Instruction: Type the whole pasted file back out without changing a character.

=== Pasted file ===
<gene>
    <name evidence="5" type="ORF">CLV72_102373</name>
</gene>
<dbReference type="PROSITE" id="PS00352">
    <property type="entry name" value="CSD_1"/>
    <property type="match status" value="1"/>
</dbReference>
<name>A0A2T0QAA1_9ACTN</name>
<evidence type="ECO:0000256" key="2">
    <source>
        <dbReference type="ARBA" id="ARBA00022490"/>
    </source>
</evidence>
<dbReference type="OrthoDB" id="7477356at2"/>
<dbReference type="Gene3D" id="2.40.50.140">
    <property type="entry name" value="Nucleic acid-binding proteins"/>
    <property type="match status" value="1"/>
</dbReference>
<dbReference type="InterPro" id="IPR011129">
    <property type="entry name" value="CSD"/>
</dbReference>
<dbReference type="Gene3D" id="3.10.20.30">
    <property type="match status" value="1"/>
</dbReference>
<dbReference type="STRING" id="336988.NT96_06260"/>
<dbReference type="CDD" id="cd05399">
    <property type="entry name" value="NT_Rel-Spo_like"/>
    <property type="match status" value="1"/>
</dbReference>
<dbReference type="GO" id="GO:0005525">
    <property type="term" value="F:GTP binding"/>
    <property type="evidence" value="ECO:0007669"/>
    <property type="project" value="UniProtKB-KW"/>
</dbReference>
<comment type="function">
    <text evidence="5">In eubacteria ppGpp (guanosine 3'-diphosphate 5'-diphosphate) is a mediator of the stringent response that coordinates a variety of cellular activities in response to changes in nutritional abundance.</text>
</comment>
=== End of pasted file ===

<gene>
    <name evidence="5" type="ORF">CLV72_102373</name>
</gene>
<dbReference type="PROSITE" id="PS00352">
    <property type="entry name" value="CSD_1"/>
    <property type="match status" value="1"/>
</dbReference>
<name>A0A2T0QAA1_9ACTN</name>
<evidence type="ECO:0000256" key="2">
    <source>
        <dbReference type="ARBA" id="ARBA00022490"/>
    </source>
</evidence>
<dbReference type="OrthoDB" id="7477356at2"/>
<dbReference type="Gene3D" id="2.40.50.140">
    <property type="entry name" value="Nucleic acid-binding proteins"/>
    <property type="match status" value="1"/>
</dbReference>
<dbReference type="InterPro" id="IPR011129">
    <property type="entry name" value="CSD"/>
</dbReference>
<dbReference type="Gene3D" id="3.10.20.30">
    <property type="match status" value="1"/>
</dbReference>
<dbReference type="STRING" id="336988.NT96_06260"/>
<dbReference type="CDD" id="cd05399">
    <property type="entry name" value="NT_Rel-Spo_like"/>
    <property type="match status" value="1"/>
</dbReference>
<dbReference type="GO" id="GO:0005525">
    <property type="term" value="F:GTP binding"/>
    <property type="evidence" value="ECO:0007669"/>
    <property type="project" value="UniProtKB-KW"/>
</dbReference>
<comment type="function">
    <text evidence="5">In eubacteria ppGpp (guanosine 3'-diphosphate 5'-diphosphate) is a mediator of the stringent response that coordinates a variety of cellular activities in response to changes in nutritional abundance.</text>
</comment>